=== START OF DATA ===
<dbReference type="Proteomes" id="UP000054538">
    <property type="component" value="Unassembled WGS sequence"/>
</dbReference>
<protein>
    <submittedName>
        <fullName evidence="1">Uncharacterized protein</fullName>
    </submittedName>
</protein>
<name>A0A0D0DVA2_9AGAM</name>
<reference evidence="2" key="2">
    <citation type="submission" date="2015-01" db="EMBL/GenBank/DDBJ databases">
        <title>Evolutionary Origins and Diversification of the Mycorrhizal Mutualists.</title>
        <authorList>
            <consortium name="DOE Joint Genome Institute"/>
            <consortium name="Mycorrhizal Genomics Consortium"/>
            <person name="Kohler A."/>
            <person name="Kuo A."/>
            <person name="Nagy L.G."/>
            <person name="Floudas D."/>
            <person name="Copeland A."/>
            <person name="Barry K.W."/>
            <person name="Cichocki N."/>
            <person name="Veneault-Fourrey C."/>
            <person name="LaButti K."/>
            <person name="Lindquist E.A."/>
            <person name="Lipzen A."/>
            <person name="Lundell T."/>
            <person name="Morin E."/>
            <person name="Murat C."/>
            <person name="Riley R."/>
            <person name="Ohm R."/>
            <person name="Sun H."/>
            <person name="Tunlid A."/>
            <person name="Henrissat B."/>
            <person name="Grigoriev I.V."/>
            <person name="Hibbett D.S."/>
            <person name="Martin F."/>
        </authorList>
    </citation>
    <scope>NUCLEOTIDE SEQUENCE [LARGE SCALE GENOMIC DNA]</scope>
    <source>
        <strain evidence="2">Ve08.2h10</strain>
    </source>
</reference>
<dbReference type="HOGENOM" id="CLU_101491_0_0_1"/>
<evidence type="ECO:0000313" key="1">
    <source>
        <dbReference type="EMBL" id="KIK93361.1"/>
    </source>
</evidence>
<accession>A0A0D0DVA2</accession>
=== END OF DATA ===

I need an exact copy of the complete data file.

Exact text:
<dbReference type="Proteomes" id="UP000054538">
    <property type="component" value="Unassembled WGS sequence"/>
</dbReference>
<protein>
    <submittedName>
        <fullName evidence="1">Uncharacterized protein</fullName>
    </submittedName>
</protein>
<name>A0A0D0DVA2_9AGAM</name>
<reference evidence="2" key="2">
    <citation type="submission" date="2015-01" db="EMBL/GenBank/DDBJ databases">
        <title>Evolutionary Origins and Diversification of the Mycorrhizal Mutualists.</title>
        <authorList>
            <consortium name="DOE Joint Genome Institute"/>
            <consortium name="Mycorrhizal Genomics Consortium"/>
            <person name="Kohler A."/>
            <person name="Kuo A."/>
            <person name="Nagy L.G."/>
            <person name="Floudas D."/>
            <person name="Copeland A."/>
            <person name="Barry K.W."/>
            <person name="Cichocki N."/>
            <person name="Veneault-Fourrey C."/>
            <person name="LaButti K."/>
            <person name="Lindquist E.A."/>
            <person name="Lipzen A."/>
            <person name="Lundell T."/>
            <person name="Morin E."/>
            <person name="Murat C."/>
            <person name="Riley R."/>
            <person name="Ohm R."/>
            <person name="Sun H."/>
            <person name="Tunlid A."/>
            <person name="Henrissat B."/>
            <person name="Grigoriev I.V."/>
            <person name="Hibbett D.S."/>
            <person name="Martin F."/>
        </authorList>
    </citation>
    <scope>NUCLEOTIDE SEQUENCE [LARGE SCALE GENOMIC DNA]</scope>
    <source>
        <strain evidence="2">Ve08.2h10</strain>
    </source>
</reference>
<dbReference type="HOGENOM" id="CLU_101491_0_0_1"/>
<evidence type="ECO:0000313" key="1">
    <source>
        <dbReference type="EMBL" id="KIK93361.1"/>
    </source>
</evidence>
<accession>A0A0D0DVA2</accession>